Tuesday, November 7th, 2017...2:07 amolearyc

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I felt that the discussion prior to learning about Esther Popel Shaw coincided perfectly with the special collections presentation. As much as it was disappointing to be reminded that as a college community, we are still facing racial prejudice and discrimination, it was also encouraging to see how Shaw was an activist not only in the Dickinson community, but in the Harlem Renaissance movement at large. I think it is such a privilege to have primary documents from such an influential activist from the Harlem Renaissance. It was so inspiring to see how she faced  heavy adversity such as not being able to live on campus but still managed to thrive and succeed. It was disturbing to see how such racial injustice is still manifested in our college life today. I was surprised that in her alumni survey, that Esther Popel Shaw expressed that Dickinson was nothing but a positive experience. She even go as far to say that there was nothing that she would change about her 4 years of college. She did not mention being marginalized and talked positively of close relationships with professors. Even after being mistreated she apologizes for not being an active alumni due to an illness.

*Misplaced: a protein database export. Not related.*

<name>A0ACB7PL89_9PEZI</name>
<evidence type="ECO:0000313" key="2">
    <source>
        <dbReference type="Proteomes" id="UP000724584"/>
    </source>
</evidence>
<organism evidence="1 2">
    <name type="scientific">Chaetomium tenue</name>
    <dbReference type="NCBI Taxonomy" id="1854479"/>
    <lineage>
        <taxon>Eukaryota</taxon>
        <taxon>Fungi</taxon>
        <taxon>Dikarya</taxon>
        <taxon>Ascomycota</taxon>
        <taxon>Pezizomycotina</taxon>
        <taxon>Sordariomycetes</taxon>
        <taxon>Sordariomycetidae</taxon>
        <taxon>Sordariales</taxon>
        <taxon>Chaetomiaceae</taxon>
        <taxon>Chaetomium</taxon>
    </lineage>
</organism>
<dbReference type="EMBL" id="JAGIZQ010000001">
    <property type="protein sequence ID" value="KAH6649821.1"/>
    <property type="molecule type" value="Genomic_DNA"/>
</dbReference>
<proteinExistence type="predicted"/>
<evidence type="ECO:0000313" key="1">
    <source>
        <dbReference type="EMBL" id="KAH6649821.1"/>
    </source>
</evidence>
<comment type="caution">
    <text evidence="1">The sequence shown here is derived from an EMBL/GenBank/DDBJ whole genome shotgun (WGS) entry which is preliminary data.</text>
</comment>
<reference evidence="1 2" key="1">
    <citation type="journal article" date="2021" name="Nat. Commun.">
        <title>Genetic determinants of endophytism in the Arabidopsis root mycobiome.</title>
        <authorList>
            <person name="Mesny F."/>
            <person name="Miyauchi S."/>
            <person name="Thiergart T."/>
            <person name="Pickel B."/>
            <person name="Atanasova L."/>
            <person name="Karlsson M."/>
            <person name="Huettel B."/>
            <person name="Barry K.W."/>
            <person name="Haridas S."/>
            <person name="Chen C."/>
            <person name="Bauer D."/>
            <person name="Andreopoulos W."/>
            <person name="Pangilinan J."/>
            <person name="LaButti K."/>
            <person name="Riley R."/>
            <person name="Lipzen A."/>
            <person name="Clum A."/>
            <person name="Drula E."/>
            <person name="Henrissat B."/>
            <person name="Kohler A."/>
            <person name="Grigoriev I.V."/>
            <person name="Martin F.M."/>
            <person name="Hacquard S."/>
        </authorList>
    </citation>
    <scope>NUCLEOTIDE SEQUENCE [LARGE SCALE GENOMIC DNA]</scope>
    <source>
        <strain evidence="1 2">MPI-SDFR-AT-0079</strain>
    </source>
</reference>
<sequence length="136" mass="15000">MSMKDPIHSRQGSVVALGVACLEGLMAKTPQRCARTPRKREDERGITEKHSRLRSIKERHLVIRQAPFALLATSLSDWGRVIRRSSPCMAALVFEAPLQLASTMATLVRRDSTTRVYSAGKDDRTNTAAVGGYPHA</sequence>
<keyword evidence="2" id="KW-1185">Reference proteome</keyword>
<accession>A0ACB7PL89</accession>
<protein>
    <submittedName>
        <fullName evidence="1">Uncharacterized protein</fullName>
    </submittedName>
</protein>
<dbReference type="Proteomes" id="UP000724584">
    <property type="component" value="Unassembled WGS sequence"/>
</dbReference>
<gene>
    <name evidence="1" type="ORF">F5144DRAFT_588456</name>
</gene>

• I think it’s really interesting how you point out the tension in her answers to the survey with the overwhelming narrative (to which she contributed) of black experience during this time, both on campuses and in general. Do you take her answers as genuine, or do you see them as a sort of banal, disengaged “tell-them-what-they-wanna-hear” sort of thing? Or something else? This is one of those moments in reading history where you really feel the overwhelming opacity of time as a barrier between people.

  •   Professor Seiler
    November 14th, 2017 at 1:16 am

    Caroline (and Noah!)–in response to your timely post, Caroline, I would just clarify that it’s not that EPS had nothing but good things to say about Dickinson full-stop. She loved her *academic* life and experience here.

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